[Warning: I’m not a monetary economist, so the following is mostly pulled from a conversation I had with a fixed-income analyst. Caveat emptor! ]
Paul Krugman has a blog* on why having your own currency is so useful in debt crises. Basically, you can inflate away debts rather than default or have write-downs. The major premise of why this is better, on average is psychological – it’s a question of reputation and events, rather than pure economics. Bear with me, it gets interesting…
Start with the world having only one currency. Purchasing power inflation may be location specific, but monetary inflation is singular. No one can inflate their way out of debt they can’t afford. Defaults, or write-downs, are the only answer, unless you want to hurt all people with inflation, rather than just bond-holders with default (which just seems mean!). So if there is one global currency, all investors care about is default risk.
If a country creates its own currency, it can manipulate (i) exchange rates and (ii) inflation. Both of those are risk factors in addition to default which investors have to bear. Investors will likely require a higher return because of them. Why would a country go off the global currency except to devalue investments tactically? Note that this argument was used when the USA debated going off the gold standard.
Krugman is arguing this new country can decrease true defaults by manipulating (i) and (ii), but in a specific way. The first possible way (A) is purely economic – it comes from devaluing my investment. They either (a1) print money (and hurt all users of the currency, predominantly it’s citizens), or (a2) change the exchange rate (hard to maintain, but possible). Note that bond-holders have still lost money – their bonds are worth less. However, a default event did not occur.
To understand the second way, you have to understand that defaults are based on the fact that we care disproportionately about discrete events. A lot. If someone wins or loses, it doesn’t matter by how much. If a person or country defaults on their loans, we don’t care that they could have paid back 80% of the value – their reputation, because of that one event, will be shot. They defaulted. No-one will remember a hair-cut. The ratings agencies predict, and CDS contracts are defined, on discrete events. Not inflation/exchange-rate adjusted returns. So this discrete-event, all/nothing model is built into the financial system.
A complete default (write-off) of 8% of debt is better in many ways than 10% inflation. But there is little ability for the system to recognize this as an option and reward debtors for taking it.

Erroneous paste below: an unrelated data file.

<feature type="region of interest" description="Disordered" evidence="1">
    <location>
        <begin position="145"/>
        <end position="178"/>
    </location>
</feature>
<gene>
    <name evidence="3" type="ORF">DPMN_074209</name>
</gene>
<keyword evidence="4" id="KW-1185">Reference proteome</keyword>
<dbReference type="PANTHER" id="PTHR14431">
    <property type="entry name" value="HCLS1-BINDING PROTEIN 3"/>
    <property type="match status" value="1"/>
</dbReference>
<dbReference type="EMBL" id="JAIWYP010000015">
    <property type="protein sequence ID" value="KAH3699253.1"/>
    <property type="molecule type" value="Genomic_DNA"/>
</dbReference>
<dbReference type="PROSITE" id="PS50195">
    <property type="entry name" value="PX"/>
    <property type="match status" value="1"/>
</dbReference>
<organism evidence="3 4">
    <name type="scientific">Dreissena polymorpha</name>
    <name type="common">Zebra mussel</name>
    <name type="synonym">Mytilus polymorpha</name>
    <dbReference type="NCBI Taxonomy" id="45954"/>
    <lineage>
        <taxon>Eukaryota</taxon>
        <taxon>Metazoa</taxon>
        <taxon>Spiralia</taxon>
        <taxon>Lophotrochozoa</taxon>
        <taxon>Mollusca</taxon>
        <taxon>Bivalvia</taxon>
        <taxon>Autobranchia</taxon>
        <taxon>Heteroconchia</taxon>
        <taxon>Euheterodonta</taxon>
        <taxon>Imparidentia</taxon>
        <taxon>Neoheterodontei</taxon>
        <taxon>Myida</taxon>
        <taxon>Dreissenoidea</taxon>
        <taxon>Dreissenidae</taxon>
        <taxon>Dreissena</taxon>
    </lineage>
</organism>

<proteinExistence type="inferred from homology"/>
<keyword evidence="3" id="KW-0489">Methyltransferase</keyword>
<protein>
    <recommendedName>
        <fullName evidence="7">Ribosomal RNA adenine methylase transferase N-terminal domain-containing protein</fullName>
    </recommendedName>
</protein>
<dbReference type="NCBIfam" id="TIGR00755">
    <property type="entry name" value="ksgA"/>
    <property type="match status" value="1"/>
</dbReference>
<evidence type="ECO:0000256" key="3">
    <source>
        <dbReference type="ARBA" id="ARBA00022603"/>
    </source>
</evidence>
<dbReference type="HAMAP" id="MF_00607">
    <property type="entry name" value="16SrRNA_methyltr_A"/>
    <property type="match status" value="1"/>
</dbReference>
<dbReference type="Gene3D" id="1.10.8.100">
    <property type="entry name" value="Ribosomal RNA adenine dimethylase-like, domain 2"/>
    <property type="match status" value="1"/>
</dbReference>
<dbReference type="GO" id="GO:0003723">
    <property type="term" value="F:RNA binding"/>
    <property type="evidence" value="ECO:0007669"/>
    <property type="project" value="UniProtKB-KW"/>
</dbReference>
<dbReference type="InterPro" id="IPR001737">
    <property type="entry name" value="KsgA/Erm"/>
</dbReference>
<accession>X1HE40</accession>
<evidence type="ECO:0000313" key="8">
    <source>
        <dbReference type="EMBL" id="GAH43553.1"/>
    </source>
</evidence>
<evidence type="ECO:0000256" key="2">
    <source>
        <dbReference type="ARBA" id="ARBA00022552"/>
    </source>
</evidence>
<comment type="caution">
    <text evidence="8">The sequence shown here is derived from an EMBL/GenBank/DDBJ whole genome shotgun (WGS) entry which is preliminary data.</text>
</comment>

Therefore, as a debtor, if you’re going to default, “go big”. Don’t just write-down that which you can’t afford. Write-off as much as possible. So the system basically assesses a default as an all-or-nothing game. The default event happens (and it’s huge), or it doesn’t. This means that the country printing money is simply decreasing the probability of the default event. They are doing the exact same thing, but playing the probabilities rather than the magnitude of defaults.
So what Krugman is arguing is that having your own currency lets you play the probabilities, which gives you breathing room to fix your fiscal situation when cost of debt goes up, and to not have a default event. It means you can flirt with the Rubicon, but not cross it. And knowing you can flirt with it gives investors a bit more comfort to invest in your bonds.
I think the question is, is there an actual probability-adjusted improvement to the system here? If I can only play probabilities, and have finances which would lead me to default 10% of the time, do I actually default less than I would if I could write-off 10% of my debt? The loss of value, on average, in both circumstances might be the same, but there is a lot more fear and positioning around the default point when it’s binary. Because the default point is so salient, involves reputation risk, and bifurcates the return of capital highly.
If fear is more salient around a point than a continuum (likely), then it works, sure. But it means the financial system goes all crazy around that point, becoming like an all-or-nothing game itself. Leverage, capital requirement ratios, and investment criteria based on all-or-nothing probabilities propagate throughout the system, and as humans we systematically mis-weight extreme probability events. I’m not sure that encourages more stability at all.
In other words, is the world better off that bonds are bonds (and default probabilities are all that matter), or would it be better off if bonds were more like equities (and what mattered was return-of-capital ratio)?
* Two problems with his baby-sitting example:
1) In the group, they magically increase actual wealth/GBP simply by putting more money in the system. Not how the real world works, right?
2) There is no pricing mechanism at all, because all goods are exactly the same price. I think babysitting on Saturday night is worth two Tuesday night sits.
3) There is no return on savings (investment) to increase the wealth of the group. Which is kind of the whole point of financial investment….
I see an experiment to be run…